Founded in 2003 by a Swedish anti-piracy group called The Piracy Bureau, The Pirate Bay has been one of the longest running and most influential caches of digital content and torrent files ever established. While Napster was widely credited with being the first large-scale distribution point for torrent files when it launched in the late ’90s, the dominance of The Pirate Bay has become more influential as piracy has taken huge slices of market from legitimate distribution. Despite being raided and shut down last year, the site is already back up and functioning.
This is an incredibly wide-ranging free trade agreement proposal that includes Australia, Canada, Japan, Malaysia, the United States, Vietnam and six others. It covers a huge range of issues, but crucially for the purposes of this article it has been a vehicle for the US to push very hard for reforms in partner countries that would protect its intellectual property and copyrights. Should the treaty be finalised it could result in even more aggressive targeting of piracy in this country.
Did you know that if you have a business internet plan at your home your uploads don’t count towards your monthly usage? It will also mean the federal government’s proposed anti-piracy legislation will be powerless to stop you robbing Hollywood blind. You should also know that getting a business account isn’t as hard as you’d think; even the most diligent ISPs only require an ABN, which is really easy to get. I should know, I have one. Some other ISPs — like Internode — only require you to ask nicely.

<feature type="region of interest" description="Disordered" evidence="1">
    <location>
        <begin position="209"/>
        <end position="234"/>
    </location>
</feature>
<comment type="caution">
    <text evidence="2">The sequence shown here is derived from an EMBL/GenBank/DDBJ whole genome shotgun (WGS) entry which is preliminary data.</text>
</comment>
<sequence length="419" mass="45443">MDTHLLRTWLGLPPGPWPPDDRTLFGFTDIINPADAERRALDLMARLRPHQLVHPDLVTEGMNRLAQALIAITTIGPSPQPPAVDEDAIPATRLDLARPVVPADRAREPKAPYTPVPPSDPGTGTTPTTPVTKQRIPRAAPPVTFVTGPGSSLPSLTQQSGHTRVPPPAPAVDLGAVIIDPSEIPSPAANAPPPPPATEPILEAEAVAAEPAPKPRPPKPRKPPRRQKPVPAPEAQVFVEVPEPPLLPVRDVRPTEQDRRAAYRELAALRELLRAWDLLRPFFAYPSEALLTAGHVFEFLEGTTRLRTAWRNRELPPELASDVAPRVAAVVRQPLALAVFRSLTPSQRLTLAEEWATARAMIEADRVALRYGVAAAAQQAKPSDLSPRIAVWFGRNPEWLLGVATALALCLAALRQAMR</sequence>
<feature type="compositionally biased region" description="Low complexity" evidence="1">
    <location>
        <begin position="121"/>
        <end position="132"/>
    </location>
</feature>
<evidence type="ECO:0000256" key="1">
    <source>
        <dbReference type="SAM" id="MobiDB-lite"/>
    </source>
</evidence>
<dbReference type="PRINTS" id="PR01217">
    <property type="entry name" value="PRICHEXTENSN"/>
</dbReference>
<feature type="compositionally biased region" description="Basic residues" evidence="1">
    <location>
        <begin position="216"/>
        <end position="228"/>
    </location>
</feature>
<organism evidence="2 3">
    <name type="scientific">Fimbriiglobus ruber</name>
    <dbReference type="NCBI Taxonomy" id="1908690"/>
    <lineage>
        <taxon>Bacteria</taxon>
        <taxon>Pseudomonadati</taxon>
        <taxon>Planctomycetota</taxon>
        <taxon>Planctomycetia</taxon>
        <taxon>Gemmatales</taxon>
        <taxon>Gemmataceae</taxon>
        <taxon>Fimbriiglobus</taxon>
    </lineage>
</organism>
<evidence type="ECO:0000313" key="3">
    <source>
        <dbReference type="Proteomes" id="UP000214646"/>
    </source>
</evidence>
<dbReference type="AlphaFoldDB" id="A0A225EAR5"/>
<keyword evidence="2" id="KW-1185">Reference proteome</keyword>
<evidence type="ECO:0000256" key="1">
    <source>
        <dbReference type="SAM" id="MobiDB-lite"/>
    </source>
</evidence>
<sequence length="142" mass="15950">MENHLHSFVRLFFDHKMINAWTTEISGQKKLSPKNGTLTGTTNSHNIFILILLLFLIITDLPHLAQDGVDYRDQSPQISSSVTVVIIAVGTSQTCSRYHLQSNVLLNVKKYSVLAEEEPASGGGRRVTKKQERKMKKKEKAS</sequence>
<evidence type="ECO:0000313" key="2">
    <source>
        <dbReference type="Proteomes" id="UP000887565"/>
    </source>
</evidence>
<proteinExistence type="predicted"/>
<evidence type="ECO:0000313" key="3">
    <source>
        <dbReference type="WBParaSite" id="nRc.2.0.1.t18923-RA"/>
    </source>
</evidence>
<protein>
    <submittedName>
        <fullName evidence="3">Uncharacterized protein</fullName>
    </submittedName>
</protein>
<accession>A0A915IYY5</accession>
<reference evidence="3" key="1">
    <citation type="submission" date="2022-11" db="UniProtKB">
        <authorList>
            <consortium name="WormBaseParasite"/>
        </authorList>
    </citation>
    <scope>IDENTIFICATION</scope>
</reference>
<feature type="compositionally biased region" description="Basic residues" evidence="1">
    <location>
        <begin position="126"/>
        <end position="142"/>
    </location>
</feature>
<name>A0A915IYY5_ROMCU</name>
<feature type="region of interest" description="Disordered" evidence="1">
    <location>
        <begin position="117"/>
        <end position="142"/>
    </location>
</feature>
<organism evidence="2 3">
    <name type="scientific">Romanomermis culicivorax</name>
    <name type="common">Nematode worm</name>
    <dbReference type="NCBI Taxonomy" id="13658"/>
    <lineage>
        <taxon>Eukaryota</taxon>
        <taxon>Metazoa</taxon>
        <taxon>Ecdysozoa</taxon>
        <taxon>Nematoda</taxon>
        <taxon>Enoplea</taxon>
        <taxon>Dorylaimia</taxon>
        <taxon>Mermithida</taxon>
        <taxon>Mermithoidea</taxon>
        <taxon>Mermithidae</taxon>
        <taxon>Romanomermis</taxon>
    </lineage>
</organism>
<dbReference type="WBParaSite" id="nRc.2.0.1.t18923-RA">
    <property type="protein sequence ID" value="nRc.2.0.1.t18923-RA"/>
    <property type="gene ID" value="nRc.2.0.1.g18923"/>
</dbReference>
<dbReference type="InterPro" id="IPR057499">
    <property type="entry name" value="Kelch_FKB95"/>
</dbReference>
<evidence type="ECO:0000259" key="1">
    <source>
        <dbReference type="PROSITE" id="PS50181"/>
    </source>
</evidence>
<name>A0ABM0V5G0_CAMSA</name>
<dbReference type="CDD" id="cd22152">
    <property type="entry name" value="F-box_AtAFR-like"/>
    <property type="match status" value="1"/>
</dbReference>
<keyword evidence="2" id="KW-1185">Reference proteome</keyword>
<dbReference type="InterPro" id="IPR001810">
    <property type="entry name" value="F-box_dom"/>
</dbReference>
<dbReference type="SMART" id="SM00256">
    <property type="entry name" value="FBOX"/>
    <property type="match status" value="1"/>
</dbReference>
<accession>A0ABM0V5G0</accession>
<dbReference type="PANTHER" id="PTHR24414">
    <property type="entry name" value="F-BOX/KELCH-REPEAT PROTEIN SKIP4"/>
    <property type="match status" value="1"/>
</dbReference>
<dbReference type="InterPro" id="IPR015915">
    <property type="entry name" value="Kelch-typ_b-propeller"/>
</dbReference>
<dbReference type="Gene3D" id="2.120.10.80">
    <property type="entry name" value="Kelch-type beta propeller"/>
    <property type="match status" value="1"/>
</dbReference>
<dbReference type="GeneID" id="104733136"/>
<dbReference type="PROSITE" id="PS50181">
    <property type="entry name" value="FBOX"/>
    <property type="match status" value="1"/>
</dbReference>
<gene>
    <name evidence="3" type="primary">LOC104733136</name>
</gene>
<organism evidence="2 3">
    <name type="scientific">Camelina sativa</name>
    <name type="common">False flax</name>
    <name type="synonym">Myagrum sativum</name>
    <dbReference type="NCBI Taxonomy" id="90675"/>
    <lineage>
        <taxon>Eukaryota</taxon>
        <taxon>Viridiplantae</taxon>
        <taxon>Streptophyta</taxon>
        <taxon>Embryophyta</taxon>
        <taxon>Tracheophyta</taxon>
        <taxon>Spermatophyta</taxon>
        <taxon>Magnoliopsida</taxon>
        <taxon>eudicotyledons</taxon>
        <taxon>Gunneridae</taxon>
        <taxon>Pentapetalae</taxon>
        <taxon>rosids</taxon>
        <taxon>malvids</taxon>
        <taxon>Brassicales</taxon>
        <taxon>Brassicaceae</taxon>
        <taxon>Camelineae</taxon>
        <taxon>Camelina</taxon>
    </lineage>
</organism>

Virtual private networks
VPNs allow you to digitally relocate your IP address, which is useful if you’re trying to hide serious criminal activity, or if you’re trying to watch Netflix in Australia. They’re a great tool for avoiding geoblocking and accessing legit services in areas where they are not offered. At the end of the day you’re still paying what you’re watching, so how illegal can it be?
One of the driving forces of innovation in entertainment is the desire to pay fewer parties less for the content that you are primarily responsible for creating. If you make a small, relatively cheap TV show and it’s successful, why should you pay a laundry list of producers and hangers-on? Broadcasting straight to the web removes a lot of those middlemen and keeps more of your profits, such as they are, in your pocket.
The internet, it has been said, is for porn. Interestingly, it seems that major porn sites are no longer satisfied with being relegated to the darker corners of the web, and have started behaving more like the multimillion-dollar businesses that they are. Pornhub erected a full-size billboard in New York’s Times Square late last year and even had a small choir perform in front of it. What a time to be alive.
YouTube is the best free entertainment resource ever created. Yes, it’s a virtual encyclopaedia of unusual cat behaviour, but it also has more channels of professionally produced content than most of the Western world’s cable companies combined. No matter what you’re into, there is someone on YouTube who has spent a huge portion of their working week putting together the best show they can on that topic. It’s the magic pudding of light entertainment. Always exactly what you want, never empty.
A summary of which this story is. How’s that for some metadata?
*This article was originally published at Daily Review